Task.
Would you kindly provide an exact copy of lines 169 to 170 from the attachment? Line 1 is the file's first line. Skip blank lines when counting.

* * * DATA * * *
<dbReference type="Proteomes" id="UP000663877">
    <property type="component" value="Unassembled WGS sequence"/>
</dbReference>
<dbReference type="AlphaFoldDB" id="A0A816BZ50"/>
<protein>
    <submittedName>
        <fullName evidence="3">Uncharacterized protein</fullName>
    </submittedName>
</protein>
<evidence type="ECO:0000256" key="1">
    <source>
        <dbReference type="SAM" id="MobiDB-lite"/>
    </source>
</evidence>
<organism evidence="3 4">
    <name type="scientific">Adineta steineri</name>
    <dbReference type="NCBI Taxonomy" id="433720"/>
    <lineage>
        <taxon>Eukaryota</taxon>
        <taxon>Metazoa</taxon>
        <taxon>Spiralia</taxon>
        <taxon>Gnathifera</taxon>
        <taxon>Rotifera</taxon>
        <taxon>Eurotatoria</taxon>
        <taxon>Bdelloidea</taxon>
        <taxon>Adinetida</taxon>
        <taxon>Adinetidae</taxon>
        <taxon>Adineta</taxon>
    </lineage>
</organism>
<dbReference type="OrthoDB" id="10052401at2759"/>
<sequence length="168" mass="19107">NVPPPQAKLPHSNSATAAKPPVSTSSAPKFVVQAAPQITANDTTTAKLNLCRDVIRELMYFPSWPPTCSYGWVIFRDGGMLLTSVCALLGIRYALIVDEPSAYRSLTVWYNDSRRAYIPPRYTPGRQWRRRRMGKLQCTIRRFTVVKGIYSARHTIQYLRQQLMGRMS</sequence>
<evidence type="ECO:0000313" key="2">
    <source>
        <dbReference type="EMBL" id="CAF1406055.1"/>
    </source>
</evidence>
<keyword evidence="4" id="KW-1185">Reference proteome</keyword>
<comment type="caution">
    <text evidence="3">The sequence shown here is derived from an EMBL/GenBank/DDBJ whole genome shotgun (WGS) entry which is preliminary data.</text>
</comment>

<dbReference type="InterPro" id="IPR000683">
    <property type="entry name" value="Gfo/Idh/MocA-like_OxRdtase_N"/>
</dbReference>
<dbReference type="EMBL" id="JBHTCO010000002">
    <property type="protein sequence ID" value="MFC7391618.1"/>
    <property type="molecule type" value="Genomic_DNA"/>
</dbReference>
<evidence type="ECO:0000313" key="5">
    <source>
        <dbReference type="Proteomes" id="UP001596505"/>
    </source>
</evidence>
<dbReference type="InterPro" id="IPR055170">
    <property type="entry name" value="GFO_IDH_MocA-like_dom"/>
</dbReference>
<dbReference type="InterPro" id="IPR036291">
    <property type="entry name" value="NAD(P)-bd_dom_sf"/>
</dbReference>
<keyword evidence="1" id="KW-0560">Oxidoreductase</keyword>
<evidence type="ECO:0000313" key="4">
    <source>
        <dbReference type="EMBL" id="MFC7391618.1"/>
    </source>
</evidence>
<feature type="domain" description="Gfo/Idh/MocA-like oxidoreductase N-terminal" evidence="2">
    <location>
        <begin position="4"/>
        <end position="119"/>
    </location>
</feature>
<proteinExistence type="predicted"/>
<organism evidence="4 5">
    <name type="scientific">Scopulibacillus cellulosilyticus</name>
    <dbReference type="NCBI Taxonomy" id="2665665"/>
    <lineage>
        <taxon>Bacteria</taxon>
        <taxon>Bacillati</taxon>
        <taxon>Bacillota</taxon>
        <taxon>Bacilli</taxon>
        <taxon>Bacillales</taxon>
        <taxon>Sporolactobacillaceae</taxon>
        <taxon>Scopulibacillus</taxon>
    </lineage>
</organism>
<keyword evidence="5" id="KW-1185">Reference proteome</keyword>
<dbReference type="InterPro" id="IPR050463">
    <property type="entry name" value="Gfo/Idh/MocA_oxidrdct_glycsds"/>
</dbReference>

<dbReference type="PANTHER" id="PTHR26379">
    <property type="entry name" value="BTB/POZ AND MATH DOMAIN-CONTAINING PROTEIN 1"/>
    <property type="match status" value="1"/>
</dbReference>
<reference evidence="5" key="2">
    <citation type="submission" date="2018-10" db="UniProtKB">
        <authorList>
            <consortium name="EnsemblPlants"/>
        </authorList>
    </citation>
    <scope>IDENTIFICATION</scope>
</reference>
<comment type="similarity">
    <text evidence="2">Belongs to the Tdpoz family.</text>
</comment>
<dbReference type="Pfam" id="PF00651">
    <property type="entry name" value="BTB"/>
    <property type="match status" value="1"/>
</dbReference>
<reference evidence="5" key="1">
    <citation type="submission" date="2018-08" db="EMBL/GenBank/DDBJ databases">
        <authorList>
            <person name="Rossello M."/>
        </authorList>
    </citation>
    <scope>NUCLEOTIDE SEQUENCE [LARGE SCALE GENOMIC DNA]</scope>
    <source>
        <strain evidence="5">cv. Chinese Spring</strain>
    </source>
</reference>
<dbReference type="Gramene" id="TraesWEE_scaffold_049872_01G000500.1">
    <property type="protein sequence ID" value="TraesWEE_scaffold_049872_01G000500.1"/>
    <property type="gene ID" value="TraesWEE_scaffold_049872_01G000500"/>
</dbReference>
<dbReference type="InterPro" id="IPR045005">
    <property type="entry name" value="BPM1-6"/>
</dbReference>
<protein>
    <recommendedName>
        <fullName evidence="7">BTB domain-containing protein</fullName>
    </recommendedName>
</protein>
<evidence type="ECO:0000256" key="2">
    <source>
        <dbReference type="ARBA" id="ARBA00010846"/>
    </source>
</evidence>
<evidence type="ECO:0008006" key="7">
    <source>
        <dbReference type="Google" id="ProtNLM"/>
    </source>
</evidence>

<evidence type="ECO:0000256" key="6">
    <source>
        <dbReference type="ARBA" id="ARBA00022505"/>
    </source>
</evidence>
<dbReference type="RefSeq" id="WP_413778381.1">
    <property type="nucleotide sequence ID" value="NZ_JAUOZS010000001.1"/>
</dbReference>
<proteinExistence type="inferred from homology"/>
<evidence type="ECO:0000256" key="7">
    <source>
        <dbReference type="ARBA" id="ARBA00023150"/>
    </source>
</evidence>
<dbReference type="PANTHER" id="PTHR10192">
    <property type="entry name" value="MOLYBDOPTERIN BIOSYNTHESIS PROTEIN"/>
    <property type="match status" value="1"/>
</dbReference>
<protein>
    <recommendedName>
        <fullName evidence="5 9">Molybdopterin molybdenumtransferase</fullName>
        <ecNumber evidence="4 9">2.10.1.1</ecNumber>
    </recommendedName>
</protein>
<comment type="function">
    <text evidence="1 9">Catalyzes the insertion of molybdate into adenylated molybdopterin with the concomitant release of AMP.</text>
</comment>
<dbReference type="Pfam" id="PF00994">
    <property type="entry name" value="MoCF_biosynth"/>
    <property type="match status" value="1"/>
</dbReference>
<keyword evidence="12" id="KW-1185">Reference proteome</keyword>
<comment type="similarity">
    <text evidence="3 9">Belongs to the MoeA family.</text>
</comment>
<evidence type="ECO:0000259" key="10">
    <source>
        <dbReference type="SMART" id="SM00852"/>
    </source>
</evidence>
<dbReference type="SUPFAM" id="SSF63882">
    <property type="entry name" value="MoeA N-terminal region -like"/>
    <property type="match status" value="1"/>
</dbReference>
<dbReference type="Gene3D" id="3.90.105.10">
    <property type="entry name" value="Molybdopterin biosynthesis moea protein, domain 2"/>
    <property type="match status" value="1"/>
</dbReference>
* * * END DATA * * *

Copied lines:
<dbReference type="Pfam" id="PF00994">
    <property type="entry name" value="MoCF_biosynth"/>